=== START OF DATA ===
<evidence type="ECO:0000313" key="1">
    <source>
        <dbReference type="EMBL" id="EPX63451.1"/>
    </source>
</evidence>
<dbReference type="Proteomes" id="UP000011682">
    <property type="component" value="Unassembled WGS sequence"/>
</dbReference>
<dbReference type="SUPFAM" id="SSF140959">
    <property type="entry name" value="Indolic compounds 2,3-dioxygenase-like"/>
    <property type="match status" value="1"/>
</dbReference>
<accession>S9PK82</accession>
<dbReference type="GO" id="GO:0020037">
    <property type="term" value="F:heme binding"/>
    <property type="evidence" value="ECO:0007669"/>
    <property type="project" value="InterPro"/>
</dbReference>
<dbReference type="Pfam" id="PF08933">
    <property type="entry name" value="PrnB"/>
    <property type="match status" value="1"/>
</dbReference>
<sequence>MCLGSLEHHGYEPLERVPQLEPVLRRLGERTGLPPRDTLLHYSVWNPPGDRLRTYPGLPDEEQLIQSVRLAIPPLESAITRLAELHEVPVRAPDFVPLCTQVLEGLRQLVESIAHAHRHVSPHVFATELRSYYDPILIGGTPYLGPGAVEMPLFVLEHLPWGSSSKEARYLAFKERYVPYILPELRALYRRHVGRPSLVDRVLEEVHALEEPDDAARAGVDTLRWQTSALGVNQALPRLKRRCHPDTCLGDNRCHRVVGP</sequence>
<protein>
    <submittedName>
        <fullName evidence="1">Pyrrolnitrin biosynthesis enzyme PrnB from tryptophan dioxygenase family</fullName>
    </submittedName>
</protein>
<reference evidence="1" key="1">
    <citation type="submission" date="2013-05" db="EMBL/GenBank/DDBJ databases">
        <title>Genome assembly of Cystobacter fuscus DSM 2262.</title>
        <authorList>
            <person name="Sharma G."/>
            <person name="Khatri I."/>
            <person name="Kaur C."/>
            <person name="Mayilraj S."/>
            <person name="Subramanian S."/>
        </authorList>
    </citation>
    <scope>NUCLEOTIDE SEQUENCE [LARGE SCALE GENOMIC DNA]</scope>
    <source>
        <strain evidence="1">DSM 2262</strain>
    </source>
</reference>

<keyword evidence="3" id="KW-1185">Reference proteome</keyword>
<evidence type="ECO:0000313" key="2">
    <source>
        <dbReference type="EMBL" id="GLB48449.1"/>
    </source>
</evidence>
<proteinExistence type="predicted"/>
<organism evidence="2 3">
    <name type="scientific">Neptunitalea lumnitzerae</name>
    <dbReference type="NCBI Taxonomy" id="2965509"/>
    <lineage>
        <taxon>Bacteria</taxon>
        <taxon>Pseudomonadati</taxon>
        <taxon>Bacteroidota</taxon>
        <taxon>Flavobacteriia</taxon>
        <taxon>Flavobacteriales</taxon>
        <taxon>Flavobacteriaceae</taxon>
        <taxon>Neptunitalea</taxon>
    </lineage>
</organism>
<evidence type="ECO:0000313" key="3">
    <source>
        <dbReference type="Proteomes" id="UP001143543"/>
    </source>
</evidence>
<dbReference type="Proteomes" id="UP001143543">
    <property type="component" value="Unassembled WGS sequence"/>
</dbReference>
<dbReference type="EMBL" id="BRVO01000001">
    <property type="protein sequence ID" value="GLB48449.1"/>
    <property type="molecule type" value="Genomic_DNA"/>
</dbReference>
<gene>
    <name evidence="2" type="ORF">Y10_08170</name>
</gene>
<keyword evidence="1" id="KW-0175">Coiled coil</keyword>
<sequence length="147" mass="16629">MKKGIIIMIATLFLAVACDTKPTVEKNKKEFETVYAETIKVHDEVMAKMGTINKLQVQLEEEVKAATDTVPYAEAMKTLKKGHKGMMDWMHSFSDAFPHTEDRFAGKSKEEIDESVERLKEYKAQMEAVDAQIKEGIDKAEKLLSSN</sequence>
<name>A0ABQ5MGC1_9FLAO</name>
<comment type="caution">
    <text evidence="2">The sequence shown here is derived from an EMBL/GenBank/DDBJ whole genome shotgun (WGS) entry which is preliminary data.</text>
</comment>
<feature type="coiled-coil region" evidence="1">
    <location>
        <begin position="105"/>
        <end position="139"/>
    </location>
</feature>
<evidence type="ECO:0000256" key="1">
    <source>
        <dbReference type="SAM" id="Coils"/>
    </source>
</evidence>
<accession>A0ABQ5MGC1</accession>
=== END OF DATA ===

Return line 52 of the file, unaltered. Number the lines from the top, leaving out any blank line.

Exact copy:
<organism evidence="2 3">